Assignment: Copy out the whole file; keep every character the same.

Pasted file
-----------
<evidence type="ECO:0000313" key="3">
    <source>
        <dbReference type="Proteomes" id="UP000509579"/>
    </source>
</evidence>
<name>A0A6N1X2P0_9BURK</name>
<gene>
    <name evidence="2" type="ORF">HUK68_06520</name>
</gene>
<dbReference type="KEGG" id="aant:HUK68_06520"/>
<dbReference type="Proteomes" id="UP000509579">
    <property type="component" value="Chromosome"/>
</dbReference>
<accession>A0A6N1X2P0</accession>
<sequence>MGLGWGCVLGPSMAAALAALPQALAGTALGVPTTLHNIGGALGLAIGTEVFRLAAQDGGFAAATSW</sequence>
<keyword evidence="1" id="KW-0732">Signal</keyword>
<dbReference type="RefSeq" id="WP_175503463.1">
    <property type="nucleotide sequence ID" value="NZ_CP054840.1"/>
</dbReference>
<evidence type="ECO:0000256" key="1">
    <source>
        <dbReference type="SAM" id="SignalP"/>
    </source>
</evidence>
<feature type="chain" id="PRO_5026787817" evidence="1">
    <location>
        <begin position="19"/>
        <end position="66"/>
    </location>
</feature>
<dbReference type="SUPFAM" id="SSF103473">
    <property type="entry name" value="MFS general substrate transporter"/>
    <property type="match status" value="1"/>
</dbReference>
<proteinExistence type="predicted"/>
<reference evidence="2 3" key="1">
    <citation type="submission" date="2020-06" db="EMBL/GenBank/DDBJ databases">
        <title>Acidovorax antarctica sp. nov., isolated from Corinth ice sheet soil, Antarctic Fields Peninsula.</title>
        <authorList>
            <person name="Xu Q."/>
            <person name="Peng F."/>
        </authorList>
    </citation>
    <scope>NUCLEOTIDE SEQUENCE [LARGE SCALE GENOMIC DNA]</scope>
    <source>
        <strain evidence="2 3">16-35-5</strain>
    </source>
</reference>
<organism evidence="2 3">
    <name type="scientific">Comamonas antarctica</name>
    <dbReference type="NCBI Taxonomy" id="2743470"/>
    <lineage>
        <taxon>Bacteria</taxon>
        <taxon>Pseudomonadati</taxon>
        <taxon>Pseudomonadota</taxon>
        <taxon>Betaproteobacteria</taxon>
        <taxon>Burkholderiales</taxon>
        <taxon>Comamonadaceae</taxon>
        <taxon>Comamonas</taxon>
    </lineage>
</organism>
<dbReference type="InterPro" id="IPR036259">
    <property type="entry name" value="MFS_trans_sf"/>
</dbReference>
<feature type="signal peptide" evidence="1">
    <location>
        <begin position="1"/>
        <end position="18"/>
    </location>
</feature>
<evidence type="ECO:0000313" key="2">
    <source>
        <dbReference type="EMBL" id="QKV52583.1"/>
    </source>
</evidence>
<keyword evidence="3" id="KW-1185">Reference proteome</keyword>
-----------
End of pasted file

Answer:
<evidence type="ECO:0000313" key="3">
    <source>
        <dbReference type="Proteomes" id="UP000509579"/>
    </source>
</evidence>
<name>A0A6N1X2P0_9BURK</name>
<gene>
    <name evidence="2" type="ORF">HUK68_06520</name>
</gene>
<dbReference type="KEGG" id="aant:HUK68_06520"/>
<dbReference type="Proteomes" id="UP000509579">
    <property type="component" value="Chromosome"/>
</dbReference>
<accession>A0A6N1X2P0</accession>
<sequence>MGLGWGCVLGPSMAAALAALPQALAGTALGVPTTLHNIGGALGLAIGTEVFRLAAQDGGFAAATSW</sequence>
<keyword evidence="1" id="KW-0732">Signal</keyword>
<dbReference type="RefSeq" id="WP_175503463.1">
    <property type="nucleotide sequence ID" value="NZ_CP054840.1"/>
</dbReference>
<evidence type="ECO:0000256" key="1">
    <source>
        <dbReference type="SAM" id="SignalP"/>
    </source>
</evidence>
<feature type="chain" id="PRO_5026787817" evidence="1">
    <location>
        <begin position="19"/>
        <end position="66"/>
    </location>
</feature>
<dbReference type="SUPFAM" id="SSF103473">
    <property type="entry name" value="MFS general substrate transporter"/>
    <property type="match status" value="1"/>
</dbReference>
<proteinExistence type="predicted"/>
<reference evidence="2 3" key="1">
    <citation type="submission" date="2020-06" db="EMBL/GenBank/DDBJ databases">
        <title>Acidovorax antarctica sp. nov., isolated from Corinth ice sheet soil, Antarctic Fields Peninsula.</title>
        <authorList>
            <person name="Xu Q."/>
            <person name="Peng F."/>
        </authorList>
    </citation>
    <scope>NUCLEOTIDE SEQUENCE [LARGE SCALE GENOMIC DNA]</scope>
    <source>
        <strain evidence="2 3">16-35-5</strain>
    </source>
</reference>
<organism evidence="2 3">
    <name type="scientific">Comamonas antarctica</name>
    <dbReference type="NCBI Taxonomy" id="2743470"/>
    <lineage>
        <taxon>Bacteria</taxon>
        <taxon>Pseudomonadati</taxon>
        <taxon>Pseudomonadota</taxon>
        <taxon>Betaproteobacteria</taxon>
        <taxon>Burkholderiales</taxon>
        <taxon>Comamonadaceae</taxon>
        <taxon>Comamonas</taxon>
    </lineage>
</organism>
<dbReference type="InterPro" id="IPR036259">
    <property type="entry name" value="MFS_trans_sf"/>
</dbReference>
<feature type="signal peptide" evidence="1">
    <location>
        <begin position="1"/>
        <end position="18"/>
    </location>
</feature>
<evidence type="ECO:0000313" key="2">
    <source>
        <dbReference type="EMBL" id="QKV52583.1"/>
    </source>
</evidence>
<keyword evidence="3" id="KW-1185">Reference proteome</keyword>